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Backward compatibility -- what does it really mean?  RSS feed

 
Chan Ag
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Hi,

I am not too sure what exactly Java's backward compatibility means. Java here refers to Java runtime, not the programming language itself. Would that be right?

Does it mean that the bytecode of an earlier version of javac can be executed on a higher version of Java runtime? So is the only guarantee that can be made is if it did not break at runtime with a previous version of Java, it will also not break at runtime with a newer version of Java? Does that also include that the runtime behavior of the bytecode will be the same in the newer version of Java runtime.

Does it also mean that the source files that compiled without any compilation errors will also compile without any compilation errors with a newer version of javac?

Or is there more to backward compatibility?

Sorry, I am confused about this and I just wanted to make sure that going forward I won't be confused about it anymore.

Thank you.
Chan.
 
Winston Gutkowski
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Chan Ag wrote:I am not too sure what exactly Java's backward compatibility means. Java here refers to Java runtime, not the programming language itself. Would that be right?

No.

Does it mean that the bytecode of an earlier version of javac can be executed on a higher version of Java runtime?

Yes.

So is the only guarantee that can be made is if it did not break at runtime with a previous version of Java, it will also not break at runtime with a newer version of Java? Does that also include that the runtime behavior of the bytecode will be the same in the newer version of Java runtime.

Depends on what you mean by "behaviour". If you mean "will it do the same thing?", the answer is 'yes'; if you mean "will it do it the same way?" the answer is 'no' ... and if you think about it, it's the only thing that can possibly be guaranteed. A bytecode command may well have been updated by a new version of the JVM for a platform (eg, to make it run quicker), but its behaviour must be the same as it was before - although with all the changes that have taken place in the memory model, I'm not sure even that can be absolutely guaranteed. Maybe it's better to say that its effect must be the same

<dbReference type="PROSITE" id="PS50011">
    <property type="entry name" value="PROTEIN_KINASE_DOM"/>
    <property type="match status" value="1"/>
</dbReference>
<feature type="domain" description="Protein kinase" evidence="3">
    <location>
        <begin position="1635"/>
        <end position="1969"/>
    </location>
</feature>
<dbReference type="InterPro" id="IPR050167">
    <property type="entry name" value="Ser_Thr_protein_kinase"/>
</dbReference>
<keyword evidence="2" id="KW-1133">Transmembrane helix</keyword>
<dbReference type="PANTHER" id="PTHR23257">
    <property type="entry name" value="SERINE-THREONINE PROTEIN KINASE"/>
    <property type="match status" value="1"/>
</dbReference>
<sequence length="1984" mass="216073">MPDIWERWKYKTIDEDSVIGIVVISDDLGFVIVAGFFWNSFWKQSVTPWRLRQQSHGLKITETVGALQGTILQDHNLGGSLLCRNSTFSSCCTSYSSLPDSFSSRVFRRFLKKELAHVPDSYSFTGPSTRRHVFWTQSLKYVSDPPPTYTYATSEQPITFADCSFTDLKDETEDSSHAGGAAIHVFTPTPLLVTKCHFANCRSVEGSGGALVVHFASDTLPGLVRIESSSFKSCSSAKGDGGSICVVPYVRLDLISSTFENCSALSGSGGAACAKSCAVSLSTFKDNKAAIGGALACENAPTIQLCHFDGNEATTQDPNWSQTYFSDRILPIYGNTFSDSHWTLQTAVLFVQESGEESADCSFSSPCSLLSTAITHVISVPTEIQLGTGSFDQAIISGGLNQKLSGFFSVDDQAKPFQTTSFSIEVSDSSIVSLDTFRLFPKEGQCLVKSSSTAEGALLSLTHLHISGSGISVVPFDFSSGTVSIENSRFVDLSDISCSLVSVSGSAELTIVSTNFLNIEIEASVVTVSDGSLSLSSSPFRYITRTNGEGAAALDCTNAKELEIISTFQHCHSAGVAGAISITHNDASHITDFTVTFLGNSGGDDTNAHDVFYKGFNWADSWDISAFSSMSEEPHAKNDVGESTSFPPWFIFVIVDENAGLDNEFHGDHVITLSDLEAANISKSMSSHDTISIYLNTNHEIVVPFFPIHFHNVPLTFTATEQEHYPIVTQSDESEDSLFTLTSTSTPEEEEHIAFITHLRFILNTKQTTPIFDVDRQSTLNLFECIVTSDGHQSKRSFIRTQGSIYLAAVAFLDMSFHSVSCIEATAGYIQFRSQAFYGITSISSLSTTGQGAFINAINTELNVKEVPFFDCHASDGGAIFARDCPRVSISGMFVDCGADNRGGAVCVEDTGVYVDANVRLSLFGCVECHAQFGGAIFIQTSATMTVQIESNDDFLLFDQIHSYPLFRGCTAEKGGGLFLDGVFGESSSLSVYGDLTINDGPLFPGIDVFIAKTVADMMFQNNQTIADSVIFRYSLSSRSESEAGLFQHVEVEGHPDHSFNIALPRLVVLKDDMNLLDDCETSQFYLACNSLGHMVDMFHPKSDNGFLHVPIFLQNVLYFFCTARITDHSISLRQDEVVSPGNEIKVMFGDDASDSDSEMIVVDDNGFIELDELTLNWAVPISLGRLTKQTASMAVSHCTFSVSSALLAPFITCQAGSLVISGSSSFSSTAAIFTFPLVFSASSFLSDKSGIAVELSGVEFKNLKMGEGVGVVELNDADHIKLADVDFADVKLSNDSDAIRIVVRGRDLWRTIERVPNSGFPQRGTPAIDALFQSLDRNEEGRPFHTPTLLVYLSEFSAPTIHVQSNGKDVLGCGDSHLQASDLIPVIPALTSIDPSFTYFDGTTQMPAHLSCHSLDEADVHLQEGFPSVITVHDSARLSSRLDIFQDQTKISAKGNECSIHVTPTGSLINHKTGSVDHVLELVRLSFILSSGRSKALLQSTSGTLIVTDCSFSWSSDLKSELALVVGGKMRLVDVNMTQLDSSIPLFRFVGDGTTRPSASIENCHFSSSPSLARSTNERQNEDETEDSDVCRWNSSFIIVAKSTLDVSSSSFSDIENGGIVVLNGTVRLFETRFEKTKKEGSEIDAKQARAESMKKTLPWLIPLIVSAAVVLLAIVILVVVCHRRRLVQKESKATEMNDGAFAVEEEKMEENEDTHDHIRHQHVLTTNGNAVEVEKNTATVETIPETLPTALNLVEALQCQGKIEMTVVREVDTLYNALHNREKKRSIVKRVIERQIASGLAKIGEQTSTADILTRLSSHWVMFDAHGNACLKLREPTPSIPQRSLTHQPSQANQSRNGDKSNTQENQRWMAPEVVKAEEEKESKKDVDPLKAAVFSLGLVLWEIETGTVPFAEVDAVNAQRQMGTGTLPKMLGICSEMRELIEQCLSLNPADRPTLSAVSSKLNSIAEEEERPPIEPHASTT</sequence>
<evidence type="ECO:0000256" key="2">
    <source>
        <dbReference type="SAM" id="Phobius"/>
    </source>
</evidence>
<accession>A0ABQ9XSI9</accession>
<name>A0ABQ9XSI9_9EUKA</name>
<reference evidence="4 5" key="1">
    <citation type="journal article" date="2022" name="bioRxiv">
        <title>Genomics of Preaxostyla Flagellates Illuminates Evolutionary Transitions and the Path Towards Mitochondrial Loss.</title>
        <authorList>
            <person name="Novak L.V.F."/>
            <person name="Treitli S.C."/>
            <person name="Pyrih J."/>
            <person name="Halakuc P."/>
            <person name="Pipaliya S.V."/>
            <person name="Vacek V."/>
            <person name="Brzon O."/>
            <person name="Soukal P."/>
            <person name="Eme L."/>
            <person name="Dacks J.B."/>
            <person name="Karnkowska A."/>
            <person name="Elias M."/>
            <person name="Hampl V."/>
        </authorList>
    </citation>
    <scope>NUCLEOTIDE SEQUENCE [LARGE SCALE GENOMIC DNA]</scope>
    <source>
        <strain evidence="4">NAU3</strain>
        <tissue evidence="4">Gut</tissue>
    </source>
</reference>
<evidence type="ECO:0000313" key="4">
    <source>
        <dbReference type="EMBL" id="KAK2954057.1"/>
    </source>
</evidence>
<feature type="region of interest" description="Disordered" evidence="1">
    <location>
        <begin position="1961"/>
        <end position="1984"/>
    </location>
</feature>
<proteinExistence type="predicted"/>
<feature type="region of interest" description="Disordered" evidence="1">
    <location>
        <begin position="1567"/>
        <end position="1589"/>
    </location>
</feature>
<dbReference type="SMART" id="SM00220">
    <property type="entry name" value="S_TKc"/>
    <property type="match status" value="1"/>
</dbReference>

Does it also mean that the source files that compiled without any compilation errors will also compile without any compilation errors with a newer version of javac?

I think so, but I'm not sure it's guaranteed. There's certainly no guarantee that it won't compile without warnings though.

Or is there more to backward compatibility?

Quite a bit, but it's more of a refactoring exercise than a compiler/JVM one. In theory, a .java (source) and .class (bytecode) file from version 1 should compile (javac) and run (java) in version 8.

At least that's the way I understand it.

Winston
 
Chan Ag
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Thanks, Winston. I finally understand it ( I think ).
 
Paweł Baczyński
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Winston Gutkowski wrote:I think so, but I'm not sure it's guaranteed. There's certainly no guarantee that it won't compile without warnings though.